Thisby Thestoop and the Black Mountain

It’s fair to say that I read a good number of books children’s books. Having kids of my own, I like to pilfer their shelves from time to time. In our house, we like to stock “the classics” as a sort of quality guarantee. Since children’s books became a genre there have been writers who have tried to cash in on the children’s market as a way to make a quick buck with little effort. Reading “the classics” means that you get the best books from every era without having to wade through the formulaic twaddle, most of which has mercifully been forgotten over the years.
It’s a different story with modern children’s books. Picking up a new children’s book means taking a chance on wasting your time, and the modern children’s book publishing machine loves tried and true formulas. After the success of Harry Potter we got books about schools for magical/mythological/specially talented kids who are sorted into groups based on their personalities. After The Hunger Games took off, we’ve have had m…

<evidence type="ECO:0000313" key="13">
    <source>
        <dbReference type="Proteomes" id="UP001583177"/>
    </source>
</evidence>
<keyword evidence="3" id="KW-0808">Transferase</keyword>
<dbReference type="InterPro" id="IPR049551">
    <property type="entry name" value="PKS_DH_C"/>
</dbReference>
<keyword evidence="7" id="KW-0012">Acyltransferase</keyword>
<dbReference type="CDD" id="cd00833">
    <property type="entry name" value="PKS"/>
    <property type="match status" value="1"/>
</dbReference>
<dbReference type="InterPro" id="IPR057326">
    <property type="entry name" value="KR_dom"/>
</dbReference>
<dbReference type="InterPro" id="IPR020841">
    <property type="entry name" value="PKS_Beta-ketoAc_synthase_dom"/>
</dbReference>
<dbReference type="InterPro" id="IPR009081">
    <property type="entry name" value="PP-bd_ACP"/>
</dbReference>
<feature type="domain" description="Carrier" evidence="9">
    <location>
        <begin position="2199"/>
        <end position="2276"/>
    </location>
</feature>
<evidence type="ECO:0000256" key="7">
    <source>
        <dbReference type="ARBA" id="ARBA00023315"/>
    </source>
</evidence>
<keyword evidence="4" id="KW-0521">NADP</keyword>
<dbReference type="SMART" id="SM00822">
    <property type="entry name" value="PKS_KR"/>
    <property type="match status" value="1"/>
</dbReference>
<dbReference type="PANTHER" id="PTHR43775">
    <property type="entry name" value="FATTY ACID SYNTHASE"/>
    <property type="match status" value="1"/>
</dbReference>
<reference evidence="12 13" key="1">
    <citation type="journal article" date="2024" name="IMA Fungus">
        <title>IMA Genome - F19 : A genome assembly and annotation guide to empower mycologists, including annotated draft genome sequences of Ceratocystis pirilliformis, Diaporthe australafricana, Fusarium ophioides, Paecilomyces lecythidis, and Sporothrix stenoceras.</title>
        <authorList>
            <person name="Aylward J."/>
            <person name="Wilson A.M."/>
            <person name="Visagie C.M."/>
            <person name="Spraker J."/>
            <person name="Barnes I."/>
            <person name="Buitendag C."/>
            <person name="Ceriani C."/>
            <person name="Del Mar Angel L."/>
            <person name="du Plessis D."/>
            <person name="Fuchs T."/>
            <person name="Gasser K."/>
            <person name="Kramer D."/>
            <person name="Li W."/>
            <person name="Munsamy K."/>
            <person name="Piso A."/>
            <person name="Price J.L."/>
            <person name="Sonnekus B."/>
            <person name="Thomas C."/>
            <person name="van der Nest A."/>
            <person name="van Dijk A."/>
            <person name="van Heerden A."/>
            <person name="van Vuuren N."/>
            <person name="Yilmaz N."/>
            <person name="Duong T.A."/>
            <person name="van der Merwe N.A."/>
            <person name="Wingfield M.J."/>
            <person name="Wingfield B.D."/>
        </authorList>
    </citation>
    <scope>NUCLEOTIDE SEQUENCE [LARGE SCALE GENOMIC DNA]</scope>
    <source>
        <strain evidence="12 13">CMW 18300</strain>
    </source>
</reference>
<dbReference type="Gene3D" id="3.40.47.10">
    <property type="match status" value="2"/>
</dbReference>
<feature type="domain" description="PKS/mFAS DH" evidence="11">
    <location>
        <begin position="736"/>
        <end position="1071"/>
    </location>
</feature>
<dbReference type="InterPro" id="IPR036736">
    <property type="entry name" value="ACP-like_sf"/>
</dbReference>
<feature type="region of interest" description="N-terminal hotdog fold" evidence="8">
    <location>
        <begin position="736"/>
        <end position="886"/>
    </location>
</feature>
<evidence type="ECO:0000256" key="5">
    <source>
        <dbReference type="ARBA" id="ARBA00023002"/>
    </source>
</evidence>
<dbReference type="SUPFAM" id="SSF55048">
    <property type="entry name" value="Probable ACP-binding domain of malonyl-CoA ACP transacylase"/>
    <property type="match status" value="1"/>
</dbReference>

A Song to the Lute

It's Poetry Tuesday again, and my poem this week is the sonnet "A Song to the Lute in Musicke" by Richard Edwards. It is alluded to by Shakespeare in Romeo and Juliet Act IV Scene 5. The version here is from Reliques of Ancient English Poetry, compiled by Bishop Thomas Percy and published in 1847.

A Song to the Lute in Musicke
Richard Edwards

Where gripinge grefes the hart would wounde,
   And dolefulle dumps the mynde oppresse,
There musicke with her silver-sound
   With spede is wont to send redresse:
Of trobled mynds, in every sore,
Swete musicke hath a salve in store.

In joye yt maks our mirthe abounde,
   In woe yt cheres our hevy sprites;
Be-strawghted heads relyef hath founde,
   By musickes pleasaunt swete delightes:
Our senses all, what shall I say more?
Are subjecte unto musicks lore.

The Gods by musicke have theire prayse;
   The lyfe, the soul therein doth joye:
For, as the Romayne poet sayes,
   In seas, whom pyrats would destroy,
A dolphin saved from death most sharpe
Arion playing on his harpe.

O heavenly gyft, that rules the mynd,
   Even as the sterne dothe rule the shippe!
O musicke, whom the gods assinde
   To comforte manne, whom cares would nippe!
Since thow both man and beste doest move,
What beste ys he, wyll the disprove?